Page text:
Farewell, not Sartrean hell!

Quite often at social workplace events, such as a farewell, there exists a phenomenon called Sartrean hell.

Jean-Paul Sartre was an existential philosopher who believed that hell was a silent room where a circle of people were unable to look away from each other’s eyes.

Seem familiar?

Well, perhaps the issue is not the eyes but the accompanying frozen silence and general uncomfortable feeling of not knowing how to be around a bunch of aquaintances.

So how do we avoid collective social awkwardness?

The following tips below should help:

Play music.

This way the background noise should make people feel more comfortable, so that if anyone starts a conversation, it's not like breaking wind in an elevator.

Talk about the food/decoration.
This is a great ice-breaker. Compare the decorations to IKEA or thank whomever brought the food.

People often stare at the food awkwardly, waiting for the first person to break the ice and make a move, so that Eating can begin.

To remove this tentativeness, hover over the Food making conversation about what to have first, or eat something straightaway and talk about how good it is, or ask who made it and what went in it.

You can go straight for the Food, or for a cup of tea, as soon as you enter the room, making a joke or small talk about how you're looking forward to Cake etc.

Sometimes a lack of table manners has people laughing. Don't overdo it though, the aim is levity, not crassness!

If you have baked Cakes, get people who are milling around to help you ice them.
Group interaction will make the atmosphere more comfortable.

Ok, I'm freaking out. 

Just give me an exit strategy.

Structure a small event to break the ice.

This requires someone who is more outgoing.

Some examples include organising a small free raffle – such as who gets to have the leaver’s mug/stapler/pot plant – make some noise about getting people to put their names in the hat.

Or get the person leaving to throw a paper airplane or a scrunched paper ball (eyes closed, after turning around three times clockwise and anti-clockwise) – whoever it hits is the next one to leave the company, a twist on the bridal bouquet-toss.

This is especially funny in industries with high turnover, but maybe not in a recession!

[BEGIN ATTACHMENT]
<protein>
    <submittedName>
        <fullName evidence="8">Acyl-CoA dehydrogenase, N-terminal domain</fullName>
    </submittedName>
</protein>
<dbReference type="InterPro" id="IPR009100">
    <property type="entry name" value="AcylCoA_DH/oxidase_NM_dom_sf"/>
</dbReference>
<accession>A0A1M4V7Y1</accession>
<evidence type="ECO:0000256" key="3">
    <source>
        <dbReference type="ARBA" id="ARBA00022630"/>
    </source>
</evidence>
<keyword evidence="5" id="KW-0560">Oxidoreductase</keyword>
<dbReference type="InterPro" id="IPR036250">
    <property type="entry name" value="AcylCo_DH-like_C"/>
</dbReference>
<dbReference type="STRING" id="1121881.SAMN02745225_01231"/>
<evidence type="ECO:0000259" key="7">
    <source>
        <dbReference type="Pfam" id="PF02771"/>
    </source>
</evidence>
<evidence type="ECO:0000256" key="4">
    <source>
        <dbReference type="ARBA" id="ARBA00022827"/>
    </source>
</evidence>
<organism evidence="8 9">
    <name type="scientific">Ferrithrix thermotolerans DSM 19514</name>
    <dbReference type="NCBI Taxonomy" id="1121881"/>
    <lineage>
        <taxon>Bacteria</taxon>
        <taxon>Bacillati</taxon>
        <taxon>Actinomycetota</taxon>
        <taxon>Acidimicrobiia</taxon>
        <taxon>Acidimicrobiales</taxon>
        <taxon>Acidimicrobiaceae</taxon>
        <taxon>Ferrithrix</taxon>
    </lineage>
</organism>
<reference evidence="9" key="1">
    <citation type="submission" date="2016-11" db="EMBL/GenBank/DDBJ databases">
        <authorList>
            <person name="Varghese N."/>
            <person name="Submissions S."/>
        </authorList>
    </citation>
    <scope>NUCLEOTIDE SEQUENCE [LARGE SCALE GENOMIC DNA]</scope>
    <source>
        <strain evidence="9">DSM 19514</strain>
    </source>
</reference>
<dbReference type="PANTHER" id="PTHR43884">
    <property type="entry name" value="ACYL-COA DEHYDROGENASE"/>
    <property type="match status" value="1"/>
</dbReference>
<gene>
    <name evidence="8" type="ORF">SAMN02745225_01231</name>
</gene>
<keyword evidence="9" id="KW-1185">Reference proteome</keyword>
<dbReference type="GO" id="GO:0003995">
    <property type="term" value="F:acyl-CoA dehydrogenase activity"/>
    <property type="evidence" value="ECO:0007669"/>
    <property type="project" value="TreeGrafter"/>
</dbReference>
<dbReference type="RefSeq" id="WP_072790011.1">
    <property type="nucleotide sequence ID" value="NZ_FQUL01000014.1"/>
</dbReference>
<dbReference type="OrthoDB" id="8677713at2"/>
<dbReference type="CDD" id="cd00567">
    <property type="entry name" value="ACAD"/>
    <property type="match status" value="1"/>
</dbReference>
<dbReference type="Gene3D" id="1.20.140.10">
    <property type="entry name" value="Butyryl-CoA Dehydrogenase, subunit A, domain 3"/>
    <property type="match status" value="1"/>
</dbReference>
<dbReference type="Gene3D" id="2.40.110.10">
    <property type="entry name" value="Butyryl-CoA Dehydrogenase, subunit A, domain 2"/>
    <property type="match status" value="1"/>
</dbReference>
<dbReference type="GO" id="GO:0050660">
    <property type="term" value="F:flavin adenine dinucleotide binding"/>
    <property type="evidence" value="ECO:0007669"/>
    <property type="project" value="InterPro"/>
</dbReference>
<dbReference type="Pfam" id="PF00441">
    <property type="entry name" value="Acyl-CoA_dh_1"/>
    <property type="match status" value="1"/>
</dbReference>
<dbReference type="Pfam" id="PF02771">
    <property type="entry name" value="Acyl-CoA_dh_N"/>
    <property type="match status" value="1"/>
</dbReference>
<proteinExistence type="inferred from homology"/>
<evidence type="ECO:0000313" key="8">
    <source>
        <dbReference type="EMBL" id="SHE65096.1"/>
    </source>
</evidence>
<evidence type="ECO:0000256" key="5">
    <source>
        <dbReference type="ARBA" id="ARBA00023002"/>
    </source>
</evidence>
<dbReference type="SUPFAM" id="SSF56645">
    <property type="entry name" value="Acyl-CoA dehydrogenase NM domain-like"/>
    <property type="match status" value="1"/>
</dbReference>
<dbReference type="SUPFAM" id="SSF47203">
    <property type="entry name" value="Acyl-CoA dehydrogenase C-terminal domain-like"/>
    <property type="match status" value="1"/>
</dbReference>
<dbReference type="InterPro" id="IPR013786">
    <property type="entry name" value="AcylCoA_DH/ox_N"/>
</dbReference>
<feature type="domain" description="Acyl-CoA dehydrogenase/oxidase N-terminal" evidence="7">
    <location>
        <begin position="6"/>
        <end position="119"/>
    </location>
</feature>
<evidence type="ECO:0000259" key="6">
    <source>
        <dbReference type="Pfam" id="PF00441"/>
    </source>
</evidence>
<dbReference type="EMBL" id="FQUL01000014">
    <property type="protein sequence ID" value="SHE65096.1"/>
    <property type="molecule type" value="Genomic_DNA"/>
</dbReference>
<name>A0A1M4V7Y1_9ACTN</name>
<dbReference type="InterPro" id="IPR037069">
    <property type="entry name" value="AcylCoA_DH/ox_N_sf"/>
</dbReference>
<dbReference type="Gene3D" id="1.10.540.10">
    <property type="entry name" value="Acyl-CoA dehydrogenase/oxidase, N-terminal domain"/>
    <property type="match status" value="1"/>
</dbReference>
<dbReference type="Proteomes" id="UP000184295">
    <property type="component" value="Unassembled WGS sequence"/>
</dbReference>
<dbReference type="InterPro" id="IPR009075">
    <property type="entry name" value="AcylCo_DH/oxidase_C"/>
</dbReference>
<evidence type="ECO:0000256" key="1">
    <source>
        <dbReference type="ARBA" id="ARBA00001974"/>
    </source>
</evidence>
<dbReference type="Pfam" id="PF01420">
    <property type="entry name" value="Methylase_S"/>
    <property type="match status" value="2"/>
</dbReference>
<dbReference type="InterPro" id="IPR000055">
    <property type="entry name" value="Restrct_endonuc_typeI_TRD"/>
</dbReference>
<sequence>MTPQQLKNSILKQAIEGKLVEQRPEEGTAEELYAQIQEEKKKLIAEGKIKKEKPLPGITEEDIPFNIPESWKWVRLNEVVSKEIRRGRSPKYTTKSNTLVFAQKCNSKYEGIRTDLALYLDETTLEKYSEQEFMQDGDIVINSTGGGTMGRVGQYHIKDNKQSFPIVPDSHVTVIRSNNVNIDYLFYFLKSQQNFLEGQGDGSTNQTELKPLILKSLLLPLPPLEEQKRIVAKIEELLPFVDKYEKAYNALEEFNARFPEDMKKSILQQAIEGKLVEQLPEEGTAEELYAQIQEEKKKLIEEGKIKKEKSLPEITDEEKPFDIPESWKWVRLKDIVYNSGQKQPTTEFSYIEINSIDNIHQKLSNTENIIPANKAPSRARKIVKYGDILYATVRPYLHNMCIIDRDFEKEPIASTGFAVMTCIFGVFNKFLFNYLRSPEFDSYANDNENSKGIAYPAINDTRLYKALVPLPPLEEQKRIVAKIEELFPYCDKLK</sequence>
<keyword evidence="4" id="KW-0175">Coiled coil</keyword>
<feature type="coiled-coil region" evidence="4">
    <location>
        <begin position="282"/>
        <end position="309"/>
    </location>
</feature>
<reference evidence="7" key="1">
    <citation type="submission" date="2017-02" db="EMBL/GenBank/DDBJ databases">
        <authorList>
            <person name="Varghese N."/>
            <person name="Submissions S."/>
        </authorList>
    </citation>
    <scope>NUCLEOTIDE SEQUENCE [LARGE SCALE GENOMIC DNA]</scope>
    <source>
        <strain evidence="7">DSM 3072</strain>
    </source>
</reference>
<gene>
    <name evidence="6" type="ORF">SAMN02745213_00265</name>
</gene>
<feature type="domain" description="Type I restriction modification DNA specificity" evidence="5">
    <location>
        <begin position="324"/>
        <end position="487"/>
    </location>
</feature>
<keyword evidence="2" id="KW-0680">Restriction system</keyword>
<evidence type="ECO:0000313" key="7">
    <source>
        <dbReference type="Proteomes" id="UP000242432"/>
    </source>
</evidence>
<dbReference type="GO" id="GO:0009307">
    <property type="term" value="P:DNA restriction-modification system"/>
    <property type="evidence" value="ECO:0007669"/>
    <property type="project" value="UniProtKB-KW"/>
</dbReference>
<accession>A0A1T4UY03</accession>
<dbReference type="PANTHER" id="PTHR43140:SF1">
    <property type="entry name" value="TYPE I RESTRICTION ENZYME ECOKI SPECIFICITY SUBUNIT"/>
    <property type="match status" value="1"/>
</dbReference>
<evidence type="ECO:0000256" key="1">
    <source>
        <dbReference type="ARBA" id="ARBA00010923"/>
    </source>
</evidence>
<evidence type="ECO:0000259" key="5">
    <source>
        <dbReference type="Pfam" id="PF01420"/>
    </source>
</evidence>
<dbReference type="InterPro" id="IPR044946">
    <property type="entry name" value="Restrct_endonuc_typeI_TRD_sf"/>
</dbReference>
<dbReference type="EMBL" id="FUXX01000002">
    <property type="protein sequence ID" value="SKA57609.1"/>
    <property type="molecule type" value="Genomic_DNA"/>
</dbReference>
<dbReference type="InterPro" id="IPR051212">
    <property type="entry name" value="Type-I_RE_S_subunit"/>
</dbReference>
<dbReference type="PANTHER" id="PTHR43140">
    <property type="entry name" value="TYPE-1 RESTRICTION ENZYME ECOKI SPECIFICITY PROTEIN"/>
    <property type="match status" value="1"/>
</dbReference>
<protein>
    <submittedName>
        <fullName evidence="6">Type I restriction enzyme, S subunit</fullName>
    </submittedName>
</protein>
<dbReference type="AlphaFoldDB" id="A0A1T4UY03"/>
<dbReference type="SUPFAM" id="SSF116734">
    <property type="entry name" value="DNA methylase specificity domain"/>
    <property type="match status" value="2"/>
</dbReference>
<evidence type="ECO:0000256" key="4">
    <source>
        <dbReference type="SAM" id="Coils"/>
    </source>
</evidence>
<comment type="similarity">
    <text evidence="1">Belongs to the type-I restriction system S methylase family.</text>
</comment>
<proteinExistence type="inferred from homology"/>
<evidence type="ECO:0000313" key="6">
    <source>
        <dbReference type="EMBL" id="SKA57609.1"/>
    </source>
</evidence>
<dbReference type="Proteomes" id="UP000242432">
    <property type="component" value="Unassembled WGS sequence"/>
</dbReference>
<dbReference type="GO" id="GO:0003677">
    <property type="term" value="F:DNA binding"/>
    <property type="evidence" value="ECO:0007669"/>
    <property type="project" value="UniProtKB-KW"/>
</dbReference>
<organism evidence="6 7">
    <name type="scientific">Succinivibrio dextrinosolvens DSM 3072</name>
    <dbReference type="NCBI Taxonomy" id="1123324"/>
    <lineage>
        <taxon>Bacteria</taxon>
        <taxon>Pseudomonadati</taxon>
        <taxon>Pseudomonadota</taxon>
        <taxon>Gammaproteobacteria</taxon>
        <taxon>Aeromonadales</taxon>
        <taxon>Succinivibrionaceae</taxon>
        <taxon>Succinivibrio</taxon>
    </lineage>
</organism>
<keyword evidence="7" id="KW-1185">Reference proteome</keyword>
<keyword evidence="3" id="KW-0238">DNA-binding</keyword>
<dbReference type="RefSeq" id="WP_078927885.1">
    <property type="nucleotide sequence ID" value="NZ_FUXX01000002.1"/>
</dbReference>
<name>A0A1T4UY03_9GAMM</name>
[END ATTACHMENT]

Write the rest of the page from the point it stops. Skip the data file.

Get some extra help with party tips for work.

Over the long term, have your workplace practise its social interactions by having regular, group morning teas.

Try having ‘penalty Cake’ - certain mistakes required Cake payment to the group.

Come the time for a farewell the atmosphere will be a lot better, and so will workplace morale.

For individuals: Be Comfortable (obviously!)

Comfort is the opposite of awkward.  When we feel comfortable in ourselves, our grounded vibe and relaxed body language will subconsciously affect the people near us (and the opposite is true).  Take the time to improve comfort physically, mentally and emotionally.

Physical -

  • freshen up in the bathroom;
  • take your shoes off (if your socks don't have holes!)
  • take a brisk walk to work off excess energy;
  • help arrange the festivities to become more comfortable with the space and people;
  • make neutral conversation with non-toxic people.

Mental -

  • leave your mental checklist of jobs at your workstation, do not think about work, think about a holiday you would like to have instead
  • focus on your breath
  • release any expectations of this event and just view it as an opportunity to eat and be away from the grindstone
  • place your attention on the details of the room to get your mind away from anything stressful
  • spend a minute beforehand meditating to relax you

Emotional -

  • rid yourself of any notions that you have to be the life of the party, that the success of it depends on you, or conversely that you are seen to be nervous/awkward
  • allow yourself to just "be" rather than "do" anything
  • rid yourself of any notion that you are being judged
  • find something you enjoy about the farewell, even the smallest thing, such as savoring your cup of tea, and focus on milking that enjoyment.

Good luck!

Remind me why we do farewells?

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